What happened when I decided to try a diet

Posted July 2018

So what happened when I decided to try a diet?

The answer is simple, I got very angry.

I debated writing this article because I know it may upset some people but it was somewhat cathartic for me to write it.

A little bit more about me before I dive in: I’d never tried a diet before, I eat mostly healthy apart from my love for desserts and I love to exercise.

I’d been doing intermittent fasting for over 8 months before I committed to this RP diet and it was working pretty well for me. It was a good way to limit my night snacking and be in control of what I ate throughout the day. If you aren’t familiar with intermittent fasting, it’s pretty simple: you can eat during a certain window of time and you fast the rest of the day (it includes sleeping time). Generally, people will do 8 hours of eating, 16 hours of fasting. I was down to 6 hours of eating and 18h of fasting when I started the RP diet although I had taken a month off when I did my trip to Indonesia & Australia. Doing the intermittent fasting made me realize that I thought about food a lot (read all the time) and I got some type of relief from not having to think about it when I was outside my eating window. I was seeing good results and felt alert, light and fit. I’m not going to lie, it was sometimes hard to stick with it because of later dinners with friends, early brunch and even because of the different time zones I was in but it worked mostly well for me.

When I found out I’d be home, in Los Angeles, for almost a month with only trips within the country, I decided to try the RP diet (Renaissance periodization). My friend had been raving about it for months and she finally convinced me to give it a try. It would be a good way for me to see if I could change the physical aspects of my body that I’d been trying to improve. If you’d like to know more about this diet, Men’s Journal wrote a good article explaining what it is (click here to read it). Since I was in town for a while, I’d also be able to get familiar with the limitations, weighing food, planning, etc. This was one of the main reasons I hadn’t tried it sooner: I was worried that being on the road so much would stop me from being able to commit to it fully because of the hotel hopping and meal prepping necessary. I soon found out I was right, but it was even harder for me to stick to it when I was home. As you probably know by now, I work as a corporate flight attendant and the last 3 years have been very busy since I’m on the road a lot. So when I get home, I want to catch up with friends, which often entails a good meal and a glass of wine or going out for a drink… and with the RP diet, it made this very hard. I had to become the annoying person who asked for my protein or veggies boiled or grilled, without oil, salads with vinaigrette on the side and wasn’t supposed to drink anything. It’s also hard when you are single and going on dates, to try to socialize without seeming like you are the most difficult person in the world! Truth be told, I am not a picky eater: I like to eat clean and hate cilantro.

I unconsciously and consciously seemed constantly annoyed. Irritated that I was in good restaurants and couldn’t pick the meal I wanted even if I’d been working out and that the meal I would have ordered was pretty healthy anyway. I’d never not allowed myself to eat something- and that was killing me.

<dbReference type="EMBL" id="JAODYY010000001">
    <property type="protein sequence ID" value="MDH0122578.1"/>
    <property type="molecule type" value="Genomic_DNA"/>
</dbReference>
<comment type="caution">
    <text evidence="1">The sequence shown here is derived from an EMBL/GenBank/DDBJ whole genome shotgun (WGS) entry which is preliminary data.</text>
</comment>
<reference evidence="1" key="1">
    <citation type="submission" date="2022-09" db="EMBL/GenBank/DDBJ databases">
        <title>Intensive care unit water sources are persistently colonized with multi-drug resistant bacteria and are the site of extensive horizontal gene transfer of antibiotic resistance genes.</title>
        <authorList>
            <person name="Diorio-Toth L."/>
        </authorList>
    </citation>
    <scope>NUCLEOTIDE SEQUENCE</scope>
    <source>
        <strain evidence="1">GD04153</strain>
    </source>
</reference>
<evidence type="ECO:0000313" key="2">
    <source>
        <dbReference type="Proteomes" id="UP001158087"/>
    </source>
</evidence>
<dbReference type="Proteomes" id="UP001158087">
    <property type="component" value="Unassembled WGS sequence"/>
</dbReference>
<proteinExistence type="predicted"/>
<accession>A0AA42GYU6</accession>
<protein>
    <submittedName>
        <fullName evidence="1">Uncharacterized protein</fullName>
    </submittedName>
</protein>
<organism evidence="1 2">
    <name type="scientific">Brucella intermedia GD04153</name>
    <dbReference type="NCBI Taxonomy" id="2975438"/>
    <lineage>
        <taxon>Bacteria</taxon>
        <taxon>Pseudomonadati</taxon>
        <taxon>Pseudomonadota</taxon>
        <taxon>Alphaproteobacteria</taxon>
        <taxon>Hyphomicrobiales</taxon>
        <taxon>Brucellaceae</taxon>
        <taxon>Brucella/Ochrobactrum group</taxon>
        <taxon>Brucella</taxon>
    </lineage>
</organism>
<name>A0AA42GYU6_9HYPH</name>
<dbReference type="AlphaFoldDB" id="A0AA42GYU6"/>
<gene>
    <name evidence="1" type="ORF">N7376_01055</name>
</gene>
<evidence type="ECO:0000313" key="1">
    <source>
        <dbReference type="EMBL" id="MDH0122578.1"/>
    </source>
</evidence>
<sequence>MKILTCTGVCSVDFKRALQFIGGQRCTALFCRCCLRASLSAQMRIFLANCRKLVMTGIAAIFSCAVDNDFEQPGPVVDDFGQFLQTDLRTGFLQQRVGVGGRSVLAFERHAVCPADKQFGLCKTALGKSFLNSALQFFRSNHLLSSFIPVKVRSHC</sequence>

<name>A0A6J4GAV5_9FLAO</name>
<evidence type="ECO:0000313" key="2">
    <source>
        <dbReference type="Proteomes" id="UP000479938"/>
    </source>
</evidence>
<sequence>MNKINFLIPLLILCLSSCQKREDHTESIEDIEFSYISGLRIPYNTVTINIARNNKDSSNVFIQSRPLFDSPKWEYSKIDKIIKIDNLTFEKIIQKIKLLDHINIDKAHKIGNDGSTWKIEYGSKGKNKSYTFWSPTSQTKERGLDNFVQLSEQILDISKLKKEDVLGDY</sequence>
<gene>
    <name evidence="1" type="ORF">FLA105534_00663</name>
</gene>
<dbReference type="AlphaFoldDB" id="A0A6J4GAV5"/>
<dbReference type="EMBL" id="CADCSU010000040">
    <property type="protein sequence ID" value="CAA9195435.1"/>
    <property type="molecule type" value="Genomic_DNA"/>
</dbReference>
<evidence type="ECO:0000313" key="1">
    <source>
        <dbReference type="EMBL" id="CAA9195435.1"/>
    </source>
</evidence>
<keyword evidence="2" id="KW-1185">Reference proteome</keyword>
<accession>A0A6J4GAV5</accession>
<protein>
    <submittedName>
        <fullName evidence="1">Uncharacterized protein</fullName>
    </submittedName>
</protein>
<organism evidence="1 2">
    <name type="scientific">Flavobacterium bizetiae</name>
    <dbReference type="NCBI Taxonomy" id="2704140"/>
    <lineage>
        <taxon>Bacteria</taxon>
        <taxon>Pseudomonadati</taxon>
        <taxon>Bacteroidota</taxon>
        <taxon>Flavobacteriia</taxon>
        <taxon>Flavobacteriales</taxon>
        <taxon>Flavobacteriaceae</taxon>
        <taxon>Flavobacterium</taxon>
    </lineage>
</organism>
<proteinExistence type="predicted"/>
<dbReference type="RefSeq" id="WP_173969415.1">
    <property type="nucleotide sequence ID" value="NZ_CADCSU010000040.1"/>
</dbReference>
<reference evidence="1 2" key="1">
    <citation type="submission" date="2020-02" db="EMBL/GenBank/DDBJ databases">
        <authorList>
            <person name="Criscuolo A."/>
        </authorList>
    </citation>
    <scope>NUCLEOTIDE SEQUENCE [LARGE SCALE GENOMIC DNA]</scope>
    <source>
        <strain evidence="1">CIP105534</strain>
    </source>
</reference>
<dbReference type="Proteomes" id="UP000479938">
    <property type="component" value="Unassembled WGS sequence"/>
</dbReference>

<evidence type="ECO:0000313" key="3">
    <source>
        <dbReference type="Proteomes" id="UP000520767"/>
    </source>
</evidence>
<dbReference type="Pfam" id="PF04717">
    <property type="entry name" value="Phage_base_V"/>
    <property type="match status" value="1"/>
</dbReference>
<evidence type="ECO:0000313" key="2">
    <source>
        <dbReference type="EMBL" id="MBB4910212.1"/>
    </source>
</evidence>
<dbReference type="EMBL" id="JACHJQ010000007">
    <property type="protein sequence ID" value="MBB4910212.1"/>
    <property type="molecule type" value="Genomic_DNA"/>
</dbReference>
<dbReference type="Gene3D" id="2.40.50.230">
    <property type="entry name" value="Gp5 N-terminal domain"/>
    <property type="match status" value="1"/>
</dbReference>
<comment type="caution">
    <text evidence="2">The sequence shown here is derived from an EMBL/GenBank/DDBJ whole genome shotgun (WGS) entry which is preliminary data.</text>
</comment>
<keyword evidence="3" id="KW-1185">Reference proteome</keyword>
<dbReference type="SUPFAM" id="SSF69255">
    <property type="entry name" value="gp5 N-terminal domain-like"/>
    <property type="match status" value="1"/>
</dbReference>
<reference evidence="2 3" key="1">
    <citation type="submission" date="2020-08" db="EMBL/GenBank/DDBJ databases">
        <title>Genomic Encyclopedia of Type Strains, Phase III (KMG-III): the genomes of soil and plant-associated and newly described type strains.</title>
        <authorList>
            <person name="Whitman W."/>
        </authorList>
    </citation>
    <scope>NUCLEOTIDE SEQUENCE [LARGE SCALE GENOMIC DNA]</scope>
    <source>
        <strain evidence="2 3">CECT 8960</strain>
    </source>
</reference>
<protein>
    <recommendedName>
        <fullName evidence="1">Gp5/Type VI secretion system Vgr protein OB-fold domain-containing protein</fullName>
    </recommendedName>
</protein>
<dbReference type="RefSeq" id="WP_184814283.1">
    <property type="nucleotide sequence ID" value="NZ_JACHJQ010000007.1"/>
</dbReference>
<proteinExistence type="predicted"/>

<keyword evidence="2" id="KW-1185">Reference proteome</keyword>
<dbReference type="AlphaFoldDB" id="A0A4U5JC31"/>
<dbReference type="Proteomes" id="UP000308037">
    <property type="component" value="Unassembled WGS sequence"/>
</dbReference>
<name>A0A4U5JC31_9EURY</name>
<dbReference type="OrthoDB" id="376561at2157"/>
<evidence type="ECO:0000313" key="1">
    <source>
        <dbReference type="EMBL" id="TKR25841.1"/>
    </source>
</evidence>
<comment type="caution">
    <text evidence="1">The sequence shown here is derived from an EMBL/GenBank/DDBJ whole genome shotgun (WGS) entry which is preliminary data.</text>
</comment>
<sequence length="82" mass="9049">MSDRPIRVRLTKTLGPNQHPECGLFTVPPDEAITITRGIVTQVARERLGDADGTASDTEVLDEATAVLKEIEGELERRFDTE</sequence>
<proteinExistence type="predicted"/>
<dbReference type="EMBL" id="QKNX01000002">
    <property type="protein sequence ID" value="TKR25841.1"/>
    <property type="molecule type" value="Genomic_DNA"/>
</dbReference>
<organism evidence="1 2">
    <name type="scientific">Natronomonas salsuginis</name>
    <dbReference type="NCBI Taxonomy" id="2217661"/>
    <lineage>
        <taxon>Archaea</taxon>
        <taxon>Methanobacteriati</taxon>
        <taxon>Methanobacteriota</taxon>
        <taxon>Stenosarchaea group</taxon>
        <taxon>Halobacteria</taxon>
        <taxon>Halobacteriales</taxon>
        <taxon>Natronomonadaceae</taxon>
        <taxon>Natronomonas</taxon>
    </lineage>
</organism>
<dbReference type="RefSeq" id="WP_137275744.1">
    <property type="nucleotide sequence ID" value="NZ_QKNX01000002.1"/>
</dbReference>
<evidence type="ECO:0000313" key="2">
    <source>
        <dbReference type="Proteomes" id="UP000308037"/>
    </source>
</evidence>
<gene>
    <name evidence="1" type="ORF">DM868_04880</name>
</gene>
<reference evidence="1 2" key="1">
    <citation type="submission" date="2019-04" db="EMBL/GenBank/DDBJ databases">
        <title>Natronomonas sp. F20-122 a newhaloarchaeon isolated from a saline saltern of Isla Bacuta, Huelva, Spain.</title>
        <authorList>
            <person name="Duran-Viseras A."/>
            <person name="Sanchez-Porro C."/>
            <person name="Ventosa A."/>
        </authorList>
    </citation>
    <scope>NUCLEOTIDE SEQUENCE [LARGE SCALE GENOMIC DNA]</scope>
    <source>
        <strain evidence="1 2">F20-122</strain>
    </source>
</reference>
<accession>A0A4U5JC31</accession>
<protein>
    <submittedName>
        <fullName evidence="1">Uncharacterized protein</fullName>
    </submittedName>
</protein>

I’d also see the pictures of people’s progress on RP’s Instagram or the official Facebook page and start comparing myself with them. It was frustrating because I wasn’t seeing much results, other than I actually gained weight the first 2 weeks and then 5 weeks later lost 1 lbs from where I started… that didn’t really seem like progress to me. Almost 2 months in, and becoming more and more lenient (read too lenient) with what I ate, I still wasn’t getting noticeable results aside from slightly more defined arms. Another thing I noticed is that I am already a hard critic of myself, and to be constantly jumping on the scale and beating myself up about not seeing significant progress wasn’t rewarding and it was unnecessary.

It all comes down to this: I am a perfectionist and when I commit to something, I follow the guidelines and am very strict about it. This is the first time in my life that I’ve started something and given up. It just wasn’t for me. Weighing my food, counting my macros, making sure I was eating my meals within a certain window of time, all the cooking involved, the meal prep, the constant washing of dishes… it just wasn’t worth it for me. It also didn’t seem like a diet that would be possible to sustain in the long run. In the end, all I need to do is eat well, be cautious of bad carbs, sugars and oil.

If you’re still wondering what happened when I decided to try a diet at 30 years old?

The answer: I can finally say I failed at something and didn’t go through with something till the end. I know I probably shouldn’t be proud of it but whatever. The sense of relief I get from letting go of this diet says it all.

I insist on ending this post on a positive note because this diet wasn’t all bad. I learned about protein and carb portions and I confirmed something new about myself that I already suspected. I don’t like being restricted in life, in general, but also with my food. I work out too hard and too consistently to have to worry about putting honey on my yogurt. Life’s too short, why complicate it?